Estimated reading time: 5 minutes
No Problem This Dragon Can’t Punch
I consider myself a stupidly fortunate guy. I was born to affectionate, selfless, and well-meaning parents; I’ve been able to retain close relationships with childhood friends throughout an adulthood that can shift between meaningful and inconsequential; and more relevantly, I’ve had the honor of brawling, laughing, and weeping through every installment of the Yakuza series, during each titles’ respective release, from 2006 all the way to just a few moments ago.
I must dare to proclaim to you, current and prospective Yakuza die-hards: brawling, laughing, and weeping through Yakuza Kiwami 2, a brass-balls-to-the-face remake of 2008’s Yakuza 2, may have upgraded my status from “stupidly fortunate” to “spoiled-beyond-belief”; notwithstanding a combat moveset that isn’t as varied or plentiful as previous installments, YK2’s takes what is considered one of the best stories in the series and infuses it with a visual and mechanical overhaul, placing it near the nape of Shadow of the Colossus as one of the most impressive remakes on PS4.
It’s the dirty summer of 2006. Kamurocho is one of the most beautiful districts in Japan. It’s also the most dangerous. To enter its jurisdiction is to invite the fist of every mobster, racketeer, and hostess club personality to a Timeshare seminar on your jaw and ribs. A hailstorm of dishonor and greed brews between two rival crime organizations, The Tojo Clan and The Omi Alliance. Fearing the superior finances and manpower of the latter, the former recruits the unwavering nobility of Kazuma Kiryu, the series’ protagonist, the embodiment of dragon fire in a perpetual state of flex, to negotiate peace. Lucky for us, as virtual brawling enthusiasts, Ryoji Goda, son of the Patriarch of The Omi Alliance, will do anything to guarantee an all-out war.
By “war,” I mean the painful yet hilarious dazzlement of kicks, elbows, and bicycles-to-the-thorax that only characters in the Yakuza universe can suffer without requiring face-replacement surgery. While YK2’s main narrative retains the story, structure, and cinematic choreography of the 2008 original, the visuals and game mechanics have adopted the detail and fluidness of Yakuza 6’s Dragon Engine, meaning you can bear witness to every particle of Kiryu’s blue dragon aura as it swirls from his cannonball shoulders to the high pugilist heavens. (In other words, it’s the best looking game in the series.)
This isn’t merely a copy-paste job of Y6’s Dragon Engine, which often endured plentiful screen tearing and the occasional framerate dip; this is a revision that renders most of those issues nearly insubstantial (on the regular PS4). Rather than occurring during manic, dozen-men fight sequences, as they did in Y6, these problems crept up only a few times, within cramped hallways and alleyways, of all places. Other than that, for the vast majority of the adventure, the game thrives at an unencumbered 30 fists-per-second.
The combat system, too, feels like an revision of the one utilized in Y6, which granted fluidness to stringing combos, unloading heat actions, and bouncing blows between foes. It denoted a sensation of wielding Kiryu in his athletic prime, despite his “old” age, at a stage in his life where he had removed all impurities from his martial arts technique. However, as a consequence of this purification, Kiryu felt robbed at shotgun-point of the various fighting styles that granted him such a surplus of versatility in Yakuza 0. Even though YK2 can’t match that installment in terms of the burliness of its movesets, it definitely succeeds in supplementing the Dragon Engine with variation, while fine-tuning everything that already worked.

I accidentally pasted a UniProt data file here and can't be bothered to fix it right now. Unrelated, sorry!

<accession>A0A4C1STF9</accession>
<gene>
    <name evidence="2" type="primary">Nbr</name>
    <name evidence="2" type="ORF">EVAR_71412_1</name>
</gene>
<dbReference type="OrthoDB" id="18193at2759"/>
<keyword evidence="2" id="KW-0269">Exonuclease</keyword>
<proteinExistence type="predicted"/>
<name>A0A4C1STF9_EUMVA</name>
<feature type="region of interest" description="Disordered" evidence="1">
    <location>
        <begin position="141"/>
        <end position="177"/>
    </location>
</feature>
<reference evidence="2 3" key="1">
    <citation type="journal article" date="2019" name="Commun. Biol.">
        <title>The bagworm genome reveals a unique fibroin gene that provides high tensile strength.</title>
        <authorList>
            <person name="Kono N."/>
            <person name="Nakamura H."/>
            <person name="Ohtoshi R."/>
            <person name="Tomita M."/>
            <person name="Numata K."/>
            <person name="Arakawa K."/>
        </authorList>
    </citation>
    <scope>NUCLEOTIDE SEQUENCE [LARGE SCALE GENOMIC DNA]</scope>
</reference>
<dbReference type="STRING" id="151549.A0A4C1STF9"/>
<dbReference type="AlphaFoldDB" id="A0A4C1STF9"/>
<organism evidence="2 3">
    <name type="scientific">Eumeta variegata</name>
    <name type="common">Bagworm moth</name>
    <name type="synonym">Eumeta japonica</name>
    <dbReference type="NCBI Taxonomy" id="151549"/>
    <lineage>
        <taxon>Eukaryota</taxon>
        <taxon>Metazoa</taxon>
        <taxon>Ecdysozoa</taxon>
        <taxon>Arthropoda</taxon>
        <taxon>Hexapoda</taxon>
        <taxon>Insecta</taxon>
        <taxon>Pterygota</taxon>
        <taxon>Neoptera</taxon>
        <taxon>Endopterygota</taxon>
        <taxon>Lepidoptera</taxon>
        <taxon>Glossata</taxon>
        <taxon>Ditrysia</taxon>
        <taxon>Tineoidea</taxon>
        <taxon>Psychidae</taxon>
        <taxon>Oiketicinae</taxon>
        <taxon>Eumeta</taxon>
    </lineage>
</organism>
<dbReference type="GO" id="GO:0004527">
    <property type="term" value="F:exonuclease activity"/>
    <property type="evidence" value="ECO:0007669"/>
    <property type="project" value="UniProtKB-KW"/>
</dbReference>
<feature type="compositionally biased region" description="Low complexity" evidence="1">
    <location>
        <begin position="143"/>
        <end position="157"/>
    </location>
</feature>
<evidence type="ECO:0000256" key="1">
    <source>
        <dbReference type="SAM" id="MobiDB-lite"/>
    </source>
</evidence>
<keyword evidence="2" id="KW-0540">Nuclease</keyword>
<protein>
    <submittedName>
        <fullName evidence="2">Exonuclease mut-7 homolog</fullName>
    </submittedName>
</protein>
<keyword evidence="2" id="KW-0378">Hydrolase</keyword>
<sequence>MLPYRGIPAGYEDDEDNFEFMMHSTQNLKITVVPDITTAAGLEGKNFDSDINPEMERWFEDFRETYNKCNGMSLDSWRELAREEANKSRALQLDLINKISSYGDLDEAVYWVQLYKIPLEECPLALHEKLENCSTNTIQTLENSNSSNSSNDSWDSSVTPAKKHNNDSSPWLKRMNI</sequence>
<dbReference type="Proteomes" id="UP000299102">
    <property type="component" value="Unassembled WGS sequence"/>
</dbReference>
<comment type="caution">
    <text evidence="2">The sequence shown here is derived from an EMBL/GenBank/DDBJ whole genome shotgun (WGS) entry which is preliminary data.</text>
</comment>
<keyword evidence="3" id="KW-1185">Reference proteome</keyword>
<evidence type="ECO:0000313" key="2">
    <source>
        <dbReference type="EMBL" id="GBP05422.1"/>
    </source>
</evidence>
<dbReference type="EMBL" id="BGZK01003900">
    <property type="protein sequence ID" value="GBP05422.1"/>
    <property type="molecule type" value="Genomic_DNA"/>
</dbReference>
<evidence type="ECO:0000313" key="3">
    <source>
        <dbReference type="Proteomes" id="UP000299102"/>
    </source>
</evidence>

On top of Kiryu’s acrobatics, blocks, and swings being more perceptually accurate and responsive, as well as rib-crunching charge moves being added to his light and heavy attacks, weapons make a comeback as a cornerstone of self defense and punishment. Any weapon that you pick up can now be stored in your inventory, and can be brandished with a simple touch of the D-pad. Knives, batons, stun guns, legendary-yet-brittle samurai swords: these and many more tools of righteous carnage can stack the odds even more in your favor, as most weapon types possess their own career-ending Heat Move. It sucks that weapons have the durability of overcooked tofu, causing them to break, forcing you to constantly swap them in and out of your equipment slots. But they’re so damn plentiful and useful in a pinch that the inconvenience of item management is actually easier to deal with than it is to complain about.
As per Yakuza’s tradition of thematic diversity, when you’re not shaming every hitman, underling, or street punk with poetic ferocity, you’ll be engaging with all the fine restaurants and recreation that Kamuracho — arguably one of the best and liveliest locations in the gaming sphere, at the most glamorous it’s ever looked — is proud to offer. The Yakuza series has become renowned for having more quality mini-games and surprisingly deep side quests than most games would ever consider, and YK2 is no exception. You can fearlessly engage in everything from golf to karaoke to managing a struggling Cabaret Club, and be surprised at how each activity is as fully fleshed out as it needs to be. The modes added to this remake, such as the Cabaret Club and Clan Creator, are especially worth experiencing for the artistic ridiculousness of their lengthy and uproarious substories.